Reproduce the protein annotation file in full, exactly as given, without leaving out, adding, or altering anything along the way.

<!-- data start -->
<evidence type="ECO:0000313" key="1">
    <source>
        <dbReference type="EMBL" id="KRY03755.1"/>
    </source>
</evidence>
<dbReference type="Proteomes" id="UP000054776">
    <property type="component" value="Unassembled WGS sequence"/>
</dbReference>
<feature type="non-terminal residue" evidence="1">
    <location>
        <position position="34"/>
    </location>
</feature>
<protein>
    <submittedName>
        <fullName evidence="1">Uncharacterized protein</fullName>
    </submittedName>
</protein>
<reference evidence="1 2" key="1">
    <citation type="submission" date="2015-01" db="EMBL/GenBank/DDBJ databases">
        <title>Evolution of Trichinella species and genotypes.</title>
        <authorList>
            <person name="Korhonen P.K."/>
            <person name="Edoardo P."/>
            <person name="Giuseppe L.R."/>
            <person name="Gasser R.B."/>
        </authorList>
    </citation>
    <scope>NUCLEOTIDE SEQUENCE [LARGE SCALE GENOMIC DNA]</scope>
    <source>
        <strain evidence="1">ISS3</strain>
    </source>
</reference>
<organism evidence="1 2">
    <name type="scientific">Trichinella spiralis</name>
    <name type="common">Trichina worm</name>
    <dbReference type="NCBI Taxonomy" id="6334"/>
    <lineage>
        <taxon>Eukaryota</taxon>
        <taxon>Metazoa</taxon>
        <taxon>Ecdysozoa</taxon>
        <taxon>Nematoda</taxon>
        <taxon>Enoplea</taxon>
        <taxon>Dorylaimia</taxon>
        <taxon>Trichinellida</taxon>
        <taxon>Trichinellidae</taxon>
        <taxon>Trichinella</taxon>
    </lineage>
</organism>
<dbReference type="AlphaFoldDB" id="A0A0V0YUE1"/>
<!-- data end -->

<evidence type="ECO:0000313" key="1">
    <source>
        <dbReference type="EMBL" id="KRY03755.1"/>
    </source>
</evidence>
<dbReference type="Proteomes" id="UP000054776">
    <property type="component" value="Unassembled WGS sequence"/>
</dbReference>
<feature type="non-terminal residue" evidence="1">
    <location>
        <position position="34"/>
    </location>
</feature>
<protein>
    <submittedName>
        <fullName evidence="1">Uncharacterized protein</fullName>
    </submittedName>
</protein>
<reference evidence="1 2" key="1">
    <citation type="submission" date="2015-01" db="EMBL/GenBank/DDBJ databases">
        <title>Evolution of Trichinella species and genotypes.</title>
        <authorList>
            <person name="Korhonen P.K."/>
            <person name="Edoardo P."/>
            <person name="Giuseppe L.R."/>
            <person name="Gasser R.B."/>
        </authorList>
    </citation>
    <scope>NUCLEOTIDE SEQUENCE [LARGE SCALE GENOMIC DNA]</scope>
    <source>
        <strain evidence="1">ISS3</strain>
    </source>
</reference>
<organism evidence="1 2">
    <name type="scientific">Trichinella spiralis</name>
    <name type="common">Trichina worm</name>
    <dbReference type="NCBI Taxonomy" id="6334"/>
    <lineage>
        <taxon>Eukaryota</taxon>
        <taxon>Metazoa</taxon>
        <taxon>Ecdysozoa</taxon>
        <taxon>Nematoda</taxon>
        <taxon>Enoplea</taxon>
        <taxon>Dorylaimia</taxon>
        <taxon>Trichinellida</taxon>
        <taxon>Trichinellidae</taxon>
        <taxon>Trichinella</taxon>
    </lineage>
</organism>
<dbReference type="AlphaFoldDB" id="A0A0V0YUE1"/>